These "good citizens" as Sparrow dubbed them in calypso some years ago, invariably escape justice. They can afford the best attorneys, and nowadays the best "hitmen". Think of the cocaine trade that has wrecked the society since the 1980s. We always knew that the pushers and pipers were not the main people behind that multi-million-dollar business. We always knew it took big bucks to access big "drops" of cocaine from Colombia. If the authorities were vigilant, not to add fair, rather than bring 100 pipers before magistrates to clog up the courts and jails, we would have had a handful of dealers taken out of the system and that might have mitigated if not eliminated the problem. But we hanged Dole and company, posted Beharry to a US jail, and we are no better off with growing numbers of addicts.

At the grassroots level, it's a case of "monkey see, monkey do". These young men who have emerged from homes in which values were quoted in the thickness of gold chains, from communities in which just about every law is broken by the many, what way forward other than robbing defenceless citizens? People still throw garbage on roadsides even though there is a collection system in place in their communities. Even in so-called prestigious residential districts, there are those who keep empty lots as mini-forests, with no consideration for the people who live there. I can go on and on about our numerous sins, the way we flout laws or conventions or acceptable behaviour without even thinking about it. After all, who is going to lock us up?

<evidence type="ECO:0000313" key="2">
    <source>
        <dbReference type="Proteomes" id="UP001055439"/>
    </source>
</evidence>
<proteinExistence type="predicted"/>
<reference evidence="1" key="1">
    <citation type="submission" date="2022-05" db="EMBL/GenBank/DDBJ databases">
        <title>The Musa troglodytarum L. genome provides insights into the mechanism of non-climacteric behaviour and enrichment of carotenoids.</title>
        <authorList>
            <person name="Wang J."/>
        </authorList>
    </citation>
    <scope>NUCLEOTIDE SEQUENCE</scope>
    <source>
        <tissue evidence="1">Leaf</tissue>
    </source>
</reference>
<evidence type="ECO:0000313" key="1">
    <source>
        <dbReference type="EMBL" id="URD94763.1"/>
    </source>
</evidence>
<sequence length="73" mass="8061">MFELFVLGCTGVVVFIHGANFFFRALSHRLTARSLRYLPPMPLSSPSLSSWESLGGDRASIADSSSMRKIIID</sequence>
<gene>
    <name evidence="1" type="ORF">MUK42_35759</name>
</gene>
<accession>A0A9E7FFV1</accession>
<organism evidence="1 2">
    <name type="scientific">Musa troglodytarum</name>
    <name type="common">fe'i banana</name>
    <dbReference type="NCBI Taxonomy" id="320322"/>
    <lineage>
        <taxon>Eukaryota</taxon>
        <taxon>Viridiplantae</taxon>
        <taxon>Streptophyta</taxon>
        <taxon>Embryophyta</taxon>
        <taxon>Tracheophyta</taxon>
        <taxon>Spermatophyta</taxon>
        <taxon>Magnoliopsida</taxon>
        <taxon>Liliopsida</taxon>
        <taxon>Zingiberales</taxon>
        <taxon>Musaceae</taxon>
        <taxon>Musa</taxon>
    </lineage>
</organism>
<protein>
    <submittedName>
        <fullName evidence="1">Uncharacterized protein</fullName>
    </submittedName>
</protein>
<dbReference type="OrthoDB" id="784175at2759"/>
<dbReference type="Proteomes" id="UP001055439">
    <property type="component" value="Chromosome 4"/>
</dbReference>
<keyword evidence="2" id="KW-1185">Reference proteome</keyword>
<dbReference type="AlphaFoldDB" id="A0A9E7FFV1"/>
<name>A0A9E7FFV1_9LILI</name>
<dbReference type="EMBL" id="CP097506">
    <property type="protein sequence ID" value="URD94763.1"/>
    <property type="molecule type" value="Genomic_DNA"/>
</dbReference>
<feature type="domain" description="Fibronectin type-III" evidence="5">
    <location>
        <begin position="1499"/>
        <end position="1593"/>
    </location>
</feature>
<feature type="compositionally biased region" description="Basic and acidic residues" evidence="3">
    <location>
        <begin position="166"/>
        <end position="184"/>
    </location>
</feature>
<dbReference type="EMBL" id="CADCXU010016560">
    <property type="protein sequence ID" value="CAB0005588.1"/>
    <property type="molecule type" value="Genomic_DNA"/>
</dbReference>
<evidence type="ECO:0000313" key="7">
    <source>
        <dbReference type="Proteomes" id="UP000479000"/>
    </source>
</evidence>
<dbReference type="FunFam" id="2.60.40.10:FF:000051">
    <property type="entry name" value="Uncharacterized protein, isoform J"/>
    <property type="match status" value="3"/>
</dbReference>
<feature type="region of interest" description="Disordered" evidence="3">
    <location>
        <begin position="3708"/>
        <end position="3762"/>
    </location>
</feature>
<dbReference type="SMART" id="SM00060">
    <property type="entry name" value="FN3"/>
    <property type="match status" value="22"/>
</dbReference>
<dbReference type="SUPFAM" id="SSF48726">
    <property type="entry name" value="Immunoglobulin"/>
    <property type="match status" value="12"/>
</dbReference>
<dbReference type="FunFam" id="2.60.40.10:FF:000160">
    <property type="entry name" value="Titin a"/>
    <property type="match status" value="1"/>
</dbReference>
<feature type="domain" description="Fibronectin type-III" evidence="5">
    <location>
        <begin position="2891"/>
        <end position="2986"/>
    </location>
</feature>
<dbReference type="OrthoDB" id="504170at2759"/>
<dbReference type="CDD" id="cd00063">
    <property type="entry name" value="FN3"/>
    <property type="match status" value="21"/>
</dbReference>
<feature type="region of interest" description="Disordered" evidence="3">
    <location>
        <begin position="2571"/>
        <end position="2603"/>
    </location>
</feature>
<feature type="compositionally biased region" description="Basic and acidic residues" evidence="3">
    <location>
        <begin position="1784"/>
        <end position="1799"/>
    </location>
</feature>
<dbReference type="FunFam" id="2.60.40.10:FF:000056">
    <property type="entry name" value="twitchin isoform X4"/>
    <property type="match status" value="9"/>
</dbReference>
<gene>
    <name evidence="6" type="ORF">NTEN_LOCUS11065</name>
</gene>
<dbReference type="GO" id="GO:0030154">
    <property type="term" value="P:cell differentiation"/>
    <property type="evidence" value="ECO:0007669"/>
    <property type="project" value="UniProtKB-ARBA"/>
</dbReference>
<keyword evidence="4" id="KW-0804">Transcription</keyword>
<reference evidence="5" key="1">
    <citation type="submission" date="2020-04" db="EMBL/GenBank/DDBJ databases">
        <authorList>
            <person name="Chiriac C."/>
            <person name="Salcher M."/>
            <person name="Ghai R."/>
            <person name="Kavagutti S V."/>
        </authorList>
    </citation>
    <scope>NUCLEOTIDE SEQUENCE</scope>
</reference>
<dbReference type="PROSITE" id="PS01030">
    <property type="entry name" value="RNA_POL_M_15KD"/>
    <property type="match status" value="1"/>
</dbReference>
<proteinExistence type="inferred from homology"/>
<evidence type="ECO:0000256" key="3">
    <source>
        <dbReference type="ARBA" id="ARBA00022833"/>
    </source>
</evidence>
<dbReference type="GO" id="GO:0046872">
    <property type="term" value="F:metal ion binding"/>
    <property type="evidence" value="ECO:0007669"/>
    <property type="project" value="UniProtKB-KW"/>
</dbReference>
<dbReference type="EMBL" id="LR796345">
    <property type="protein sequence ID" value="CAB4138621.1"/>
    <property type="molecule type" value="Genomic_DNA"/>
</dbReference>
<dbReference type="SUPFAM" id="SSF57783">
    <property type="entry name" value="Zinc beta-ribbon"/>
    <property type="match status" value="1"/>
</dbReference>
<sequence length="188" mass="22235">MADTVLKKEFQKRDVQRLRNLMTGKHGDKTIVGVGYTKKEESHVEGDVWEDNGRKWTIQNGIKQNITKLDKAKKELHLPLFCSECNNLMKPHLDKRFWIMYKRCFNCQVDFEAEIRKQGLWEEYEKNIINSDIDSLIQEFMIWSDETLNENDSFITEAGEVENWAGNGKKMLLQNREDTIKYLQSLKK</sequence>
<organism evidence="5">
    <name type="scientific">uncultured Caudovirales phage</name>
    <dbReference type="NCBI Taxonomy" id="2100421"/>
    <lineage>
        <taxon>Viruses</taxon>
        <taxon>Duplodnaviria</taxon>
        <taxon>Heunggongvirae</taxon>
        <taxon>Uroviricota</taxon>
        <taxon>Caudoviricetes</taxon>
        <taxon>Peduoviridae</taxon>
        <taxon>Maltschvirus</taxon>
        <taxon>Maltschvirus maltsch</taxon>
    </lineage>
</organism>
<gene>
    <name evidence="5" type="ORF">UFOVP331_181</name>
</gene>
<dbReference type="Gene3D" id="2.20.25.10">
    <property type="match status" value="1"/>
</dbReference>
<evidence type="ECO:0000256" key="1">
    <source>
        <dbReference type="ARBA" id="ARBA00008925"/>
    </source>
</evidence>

These cumulative anti-social activities cannot be addressed by elected governments. They have to pander to voters, even those who break the laws or disrespect their communities. Our memories may be short, but do we forget that successive governments have consorted with criminal elements? How can they be part of the problem and also part of the solution? No way. Which is why we desperately need to try some other system. For many years I supported the idea of greater participation of the masses in the affairs of governance. But among the masses there are hordes of asses. I see it every day. Some fool comes around and promises milk and honey and they run that-a-way. Then another fool says the opposite and they lean that way.

Let's face it: this society is neither mature enough to cope with self-governance, nor is that likely to change in the foreseeable future. The crystal ball shows a country awash with money from oil and gas, but also a society in which poverty dogs us without any solution on the cards, one that is steeped in anti-social and criminal behaviour that unacceptable. If we remain on this course, Trinidad and Tobago will flounder like most Third World countries. We need to take stock of ourselves, and also to make some harsh decisions, not to add take harsh measures.

That's why I have stopped thinking elections, why I view all politicians as ineffective vote-seekers, and I think only a "strongman" can get us out of this mess. We need someone who will not be intimidated by bullies, criminals or "community leaders", someone who will have the guts to lock up those who need to be locked up, and yes, terminate those elements who are termites eating away at the fabric of a society that has the potential to be utopia.

Part I